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Adoption and Abandonment of Organic Farming: An Empirical Investigation of the Irish Drystock Sector

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  • Doris Läpple

Abstract

There is a considerable literature about the adoption of organic farming. However, possible abandonment of organic farming has received scant attention. Thus, relatively little is known about the exit decisions of farmers. In addition, most studies are based on a static framework where it is not possible to account for changes in farmer decisions over time. This article attempts to fill this gap in the literature by investigating the determinants that affect both adoption and abandonment of organic drystock farming over time. The use of duration analysis allows for the consideration of cross-sectional and time-varying factors over the study period from 1981 to 2008. Using this dynamic econometric framework revealed a significant time effect on entry and exit decisions. Overall, the results highlight that where no attempt is made to account for exit decisions and time effects, important information about sustainable farmer decisions may not be taken into consideration. Copyright (c) 2010 The Author. Journal compilation (c) 2010 The Agricultural Economics Society.

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  • Doris Läpple, 2010. "Adoption and Abandonment of Organic Farming: An Empirical Investigation of the Irish Drystock Sector," Journal of Agricultural Economics, Wiley Blackwell, vol. 61(3), pages 697-714.
  • Handle: RePEc:bla:jageco:v:61:y:2010:i:3:p:697-714
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    Cited by:

    1. Läpple, Doris & Kelley, Hugh, 2013. "Understanding the uptake of organic farming: Accounting for heterogeneities among Irish farmers," Ecological Economics, Elsevier, vol. 88(C), pages 11-19.
    2. Epiphane Sodjinou & Laurent Glin & Gian Nicolay & Silvère Tovignan & Jonas Hinvi, 2015. "Socioeconomic determinants of organic cotton adoption in Benin, West Africa," Agricultural and Food Economics, Springer;Italian Society of Agricultural Economics (SIDEA), vol. 3(1), pages 1-22, December.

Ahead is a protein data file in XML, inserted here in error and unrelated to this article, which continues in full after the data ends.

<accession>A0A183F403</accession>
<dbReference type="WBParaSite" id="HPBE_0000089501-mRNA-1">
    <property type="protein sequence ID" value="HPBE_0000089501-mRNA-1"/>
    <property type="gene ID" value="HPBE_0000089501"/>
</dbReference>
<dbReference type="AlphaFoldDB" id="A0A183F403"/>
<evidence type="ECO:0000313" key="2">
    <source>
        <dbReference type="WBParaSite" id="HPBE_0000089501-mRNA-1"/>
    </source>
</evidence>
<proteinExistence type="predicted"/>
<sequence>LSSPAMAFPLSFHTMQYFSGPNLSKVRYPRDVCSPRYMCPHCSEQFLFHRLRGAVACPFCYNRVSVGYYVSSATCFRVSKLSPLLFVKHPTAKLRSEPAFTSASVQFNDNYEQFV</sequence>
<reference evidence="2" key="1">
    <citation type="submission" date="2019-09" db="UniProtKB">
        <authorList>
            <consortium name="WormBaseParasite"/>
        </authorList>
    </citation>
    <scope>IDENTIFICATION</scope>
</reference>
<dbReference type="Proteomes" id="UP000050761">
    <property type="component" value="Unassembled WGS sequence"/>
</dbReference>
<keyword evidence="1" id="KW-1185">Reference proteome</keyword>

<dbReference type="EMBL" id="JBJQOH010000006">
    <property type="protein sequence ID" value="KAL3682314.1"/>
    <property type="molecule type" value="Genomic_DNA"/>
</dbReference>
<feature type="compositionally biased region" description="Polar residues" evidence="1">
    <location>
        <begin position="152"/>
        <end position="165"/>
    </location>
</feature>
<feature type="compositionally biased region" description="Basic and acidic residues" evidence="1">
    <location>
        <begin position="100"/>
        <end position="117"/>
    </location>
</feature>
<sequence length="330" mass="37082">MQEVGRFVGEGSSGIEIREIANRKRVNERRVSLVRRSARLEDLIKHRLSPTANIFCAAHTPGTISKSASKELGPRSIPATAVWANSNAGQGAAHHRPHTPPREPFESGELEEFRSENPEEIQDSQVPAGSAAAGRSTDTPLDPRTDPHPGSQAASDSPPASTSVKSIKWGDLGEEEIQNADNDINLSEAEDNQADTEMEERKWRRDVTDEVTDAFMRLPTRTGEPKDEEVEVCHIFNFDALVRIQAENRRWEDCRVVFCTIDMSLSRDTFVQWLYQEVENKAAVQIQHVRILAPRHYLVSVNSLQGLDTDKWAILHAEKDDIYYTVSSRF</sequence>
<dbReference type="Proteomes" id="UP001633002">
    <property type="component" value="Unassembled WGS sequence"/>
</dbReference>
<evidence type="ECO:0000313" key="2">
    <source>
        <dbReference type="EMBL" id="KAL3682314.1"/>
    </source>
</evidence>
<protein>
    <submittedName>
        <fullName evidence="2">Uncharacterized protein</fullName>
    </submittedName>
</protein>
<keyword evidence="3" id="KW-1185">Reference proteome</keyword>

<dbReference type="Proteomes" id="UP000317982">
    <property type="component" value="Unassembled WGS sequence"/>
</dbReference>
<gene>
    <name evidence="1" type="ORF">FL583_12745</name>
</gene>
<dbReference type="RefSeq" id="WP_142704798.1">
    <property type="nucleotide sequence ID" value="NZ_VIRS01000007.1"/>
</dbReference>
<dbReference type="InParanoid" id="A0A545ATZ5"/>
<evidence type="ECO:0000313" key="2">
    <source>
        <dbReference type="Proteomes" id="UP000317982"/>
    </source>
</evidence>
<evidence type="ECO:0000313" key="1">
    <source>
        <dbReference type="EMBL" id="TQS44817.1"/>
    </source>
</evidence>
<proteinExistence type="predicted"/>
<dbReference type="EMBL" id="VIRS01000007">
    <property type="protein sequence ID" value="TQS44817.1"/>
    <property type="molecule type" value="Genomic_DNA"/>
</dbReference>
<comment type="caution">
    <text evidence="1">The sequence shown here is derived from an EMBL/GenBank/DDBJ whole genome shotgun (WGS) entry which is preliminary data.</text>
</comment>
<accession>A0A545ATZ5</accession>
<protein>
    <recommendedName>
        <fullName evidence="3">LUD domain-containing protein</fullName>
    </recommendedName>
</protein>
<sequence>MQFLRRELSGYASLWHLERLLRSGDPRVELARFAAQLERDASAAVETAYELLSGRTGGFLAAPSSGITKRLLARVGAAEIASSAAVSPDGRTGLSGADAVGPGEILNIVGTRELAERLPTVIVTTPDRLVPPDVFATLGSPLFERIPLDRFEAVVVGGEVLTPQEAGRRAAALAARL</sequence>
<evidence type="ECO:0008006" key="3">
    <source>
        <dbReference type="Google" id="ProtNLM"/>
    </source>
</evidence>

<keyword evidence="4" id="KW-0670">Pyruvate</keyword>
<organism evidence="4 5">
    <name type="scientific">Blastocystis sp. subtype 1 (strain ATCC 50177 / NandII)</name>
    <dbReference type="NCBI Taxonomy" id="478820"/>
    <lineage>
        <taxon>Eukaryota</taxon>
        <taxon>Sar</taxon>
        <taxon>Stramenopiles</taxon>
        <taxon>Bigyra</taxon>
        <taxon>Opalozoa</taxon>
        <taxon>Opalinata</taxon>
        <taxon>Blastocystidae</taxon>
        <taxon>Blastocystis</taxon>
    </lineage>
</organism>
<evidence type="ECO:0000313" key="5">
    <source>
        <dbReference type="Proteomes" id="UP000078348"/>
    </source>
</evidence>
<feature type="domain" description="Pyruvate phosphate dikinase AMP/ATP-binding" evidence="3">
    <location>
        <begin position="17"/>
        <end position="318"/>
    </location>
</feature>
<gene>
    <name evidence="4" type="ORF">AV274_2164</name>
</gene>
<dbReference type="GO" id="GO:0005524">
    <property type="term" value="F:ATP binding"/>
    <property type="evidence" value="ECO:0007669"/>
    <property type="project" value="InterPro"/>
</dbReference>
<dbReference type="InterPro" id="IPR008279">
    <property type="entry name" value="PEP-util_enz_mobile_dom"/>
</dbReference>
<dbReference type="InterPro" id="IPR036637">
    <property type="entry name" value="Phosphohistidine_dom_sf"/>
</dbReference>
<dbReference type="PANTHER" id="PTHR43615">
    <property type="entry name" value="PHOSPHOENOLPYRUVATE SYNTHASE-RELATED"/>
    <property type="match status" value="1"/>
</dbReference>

3. Finger, Robert & El Benni, Nadja, 2011. "Farmers’ Adoption of Extensive Wheat Production - Determinants and Implications," 122nd Seminar, February 17-18, 2011, Ancona, Italy 98979, European Association of Agricultural Economists.
    4. Breustedt, Gunnar & Latacz-Lohmann, Uwe & Tiedemann, Torben, 2011. "Organic or conventional? Optimal dairy farming technology under the EU milk quota system and organic subsidies," Food Policy, Elsevier, vol. 36(2), pages 223-229, April.
    5. Heinze, Sanna & Tiedemann, Torben & Vogel, Alexander, 2011. "Ökologischer Landbau In Deutschland - Bestimmungsgründe Für Die Umstellung Und Rückumstellung," 51st Annual Conference, Halle, Germany, September 28-30, 2011 114727, German Association of Agricultural Economists (GEWISOLA).
    6. Laure Latruffe & Céline Nauges, 2014. "Technical efficiency and conversion to organic farming: the case of France," European Review of Agricultural Economics, Foundation for the European Review of Agricultural Economics, vol. 41(2), pages 227-253.
    7. Lambrecht, Isabel & Ragasa, Catherine, 2016. "Do development projects crowd out private-sector activities? A survival analysis of contract farming participation in northern Ghana," IFPRI discussion papers 1575, International Food Policy Research Institute (IFPRI).
    8. Francksen, Tammo & Hagemann, Martin & Latacz-Lohmann, Uwe, 2011. "Eine empirische Untersuchung zum Wachstum von Milchviehbetrieben mittels der Ereignisanalyse," 51st Annual Conference, Halle, Germany, September 28-30, 2011 114494, German Association of Agricultural Economists (GEWISOLA).
    9. repec:spr:agfoec:v:3:y:2015:i:1:p:1-22 is not listed on IDEAS
    10. Läpple, Doris & Rensburg, Tom Van, 2011. "Adoption of organic farming: Are there differences between early and late adoption?," Ecological Economics, Elsevier, vol. 70(7), pages 1406-1414, May.

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